The James Madison Shelbys were founders of Tyler’s First Presbyterian Church. We know that Joe and Samantha joined with them at First Presbyterian in Tyler, at least briefly, because they transferred their church letters from Tyler to Bethesda Presbyterian in Lindale where they were also founding members.

Some of Samantha’s LaGrone family had also become Texans. Among them were her grand uncle and grand aunt, John William Adam LaGrone Jr. and Christine Clemente Dominec LaGrone, who had settled at Deadwood.

Joseph Asmon and his uncle, James M. Shelby, selected the Lindale site on which the family settled. Doubtless, he and Samantha were already living in Lindale and he had made at least one crop there because John Madison Henderson wrote in his journal on December 16, 1879, the day the wagon train reached Lindale, “...helped Brother pick cotton.”

By the time his parents and other family members arrived in Lindale, Joe and Samantha had increased their family to five. Etta had joined the family on August 26, 1876, and Jennie on July 21, 1878. Eight months after Joe’s parents and all eight of his brothers and sisters were settled in Lindale, Samantha gave birth to another little boy on August 25, 1880. They named him Archie. Three years later, on December 26, 1883, Franklin Smith Henderson II arrived to complete the family.

Life In Lindale

Joseph and his father were the first elders of the Lindale Presbyterian Church, the name of which was changed to Bethesda Presbyterian shortly after its founding. He was 32 years old when he was ordained as an elder.

Joseph was a farmer and a wood craftsman. Like many of the Henderson men, he was an artist in designing and crafting furniture and accessories from wood that grew on the family land. Charlene Hudson Kraemer, a great-granddaughter of Joe’s through Etta Henderson Hudson, owns a small table that he crafted. It is in mint condition, still sturdy more than a hundred years after he made it.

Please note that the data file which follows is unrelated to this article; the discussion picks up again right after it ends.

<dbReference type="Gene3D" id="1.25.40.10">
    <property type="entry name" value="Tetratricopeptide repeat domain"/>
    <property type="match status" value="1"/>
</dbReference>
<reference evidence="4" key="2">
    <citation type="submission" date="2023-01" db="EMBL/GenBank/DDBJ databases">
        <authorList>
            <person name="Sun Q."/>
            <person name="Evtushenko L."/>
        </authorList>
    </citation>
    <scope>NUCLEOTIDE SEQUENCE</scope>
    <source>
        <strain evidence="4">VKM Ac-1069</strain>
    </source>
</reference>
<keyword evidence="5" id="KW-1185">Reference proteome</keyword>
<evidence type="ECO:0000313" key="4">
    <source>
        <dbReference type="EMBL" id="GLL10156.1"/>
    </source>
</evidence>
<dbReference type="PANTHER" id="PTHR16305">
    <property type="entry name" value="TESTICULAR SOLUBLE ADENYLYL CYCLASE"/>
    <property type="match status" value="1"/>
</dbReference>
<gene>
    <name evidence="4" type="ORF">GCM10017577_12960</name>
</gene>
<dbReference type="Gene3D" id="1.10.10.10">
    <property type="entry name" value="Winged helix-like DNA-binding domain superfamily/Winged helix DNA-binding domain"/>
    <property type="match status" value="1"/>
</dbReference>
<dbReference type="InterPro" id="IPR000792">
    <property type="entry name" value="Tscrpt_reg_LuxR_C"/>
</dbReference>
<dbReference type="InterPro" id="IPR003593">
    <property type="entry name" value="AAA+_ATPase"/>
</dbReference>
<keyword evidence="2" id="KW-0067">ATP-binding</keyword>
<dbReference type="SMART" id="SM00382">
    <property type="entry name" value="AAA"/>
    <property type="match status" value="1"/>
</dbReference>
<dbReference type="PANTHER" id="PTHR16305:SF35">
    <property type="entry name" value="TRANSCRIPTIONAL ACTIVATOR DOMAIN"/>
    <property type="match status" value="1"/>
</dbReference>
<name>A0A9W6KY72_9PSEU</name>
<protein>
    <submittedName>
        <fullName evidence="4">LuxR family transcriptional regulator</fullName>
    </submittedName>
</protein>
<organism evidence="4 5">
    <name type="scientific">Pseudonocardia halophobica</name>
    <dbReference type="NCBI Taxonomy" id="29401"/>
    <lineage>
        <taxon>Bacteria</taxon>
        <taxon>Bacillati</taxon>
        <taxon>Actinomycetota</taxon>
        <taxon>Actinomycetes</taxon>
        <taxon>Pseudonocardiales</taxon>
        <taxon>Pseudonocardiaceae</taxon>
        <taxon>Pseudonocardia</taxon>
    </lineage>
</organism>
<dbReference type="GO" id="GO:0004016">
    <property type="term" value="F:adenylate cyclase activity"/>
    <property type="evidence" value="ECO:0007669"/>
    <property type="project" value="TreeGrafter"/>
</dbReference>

Joe was also a fisherman and hunter, providing fish and meat for the family larder. In North Carolina the Hendersons had fished the Catawba River; in Alabama, they fished the Cahaba, and in East Texas they fished the Sabine. In those days before refrigeration, meat and fish had to be consumed shortly after it was processed to keep it from spoiling. Often families, neighbors, and friends took turns slaughtering their animals and sharing the fresh meat with everybody. Families also grew all their vegetables and fruits. In the spring and early summer, while the males in the family tilled the crops, the women were busy from daylight until dark gathering and preserving the produce. In addition to canning—tomatoes, beans, peas, okra, squash, and other vegetables; and some fruits, chiefly peaches and pears—they turned cucumbers into pickles, and berries and plums into jams and jellies.

Joseph Asmon Henderson died very young, on October 25, 1885, at the age of 38, and is buried at Bethesda Cemetery. He left Samantha, at age 31, with six children, the oldest 12 and the baby 21 months. Stairstepped between them were the others, 10, 9, 7, and 5.

Archie died on October 22, 1888, at the age of 8, almost three years to the day following the death of his father. His grave is next to that of his father. A year and a half later, on March 17, 1890, Effie died at the age of 16. Though she was on record as being buried at Bethesda, the location of her grave was unknown until 1993 when dates on a small metal marker revealed her burial plot next to that of her little brother.

 Joe’s father preceded him in death by two years, but his mother lived until 1900, 15 years after his passing.

Chapter 4:

Joseph Asmon Henderson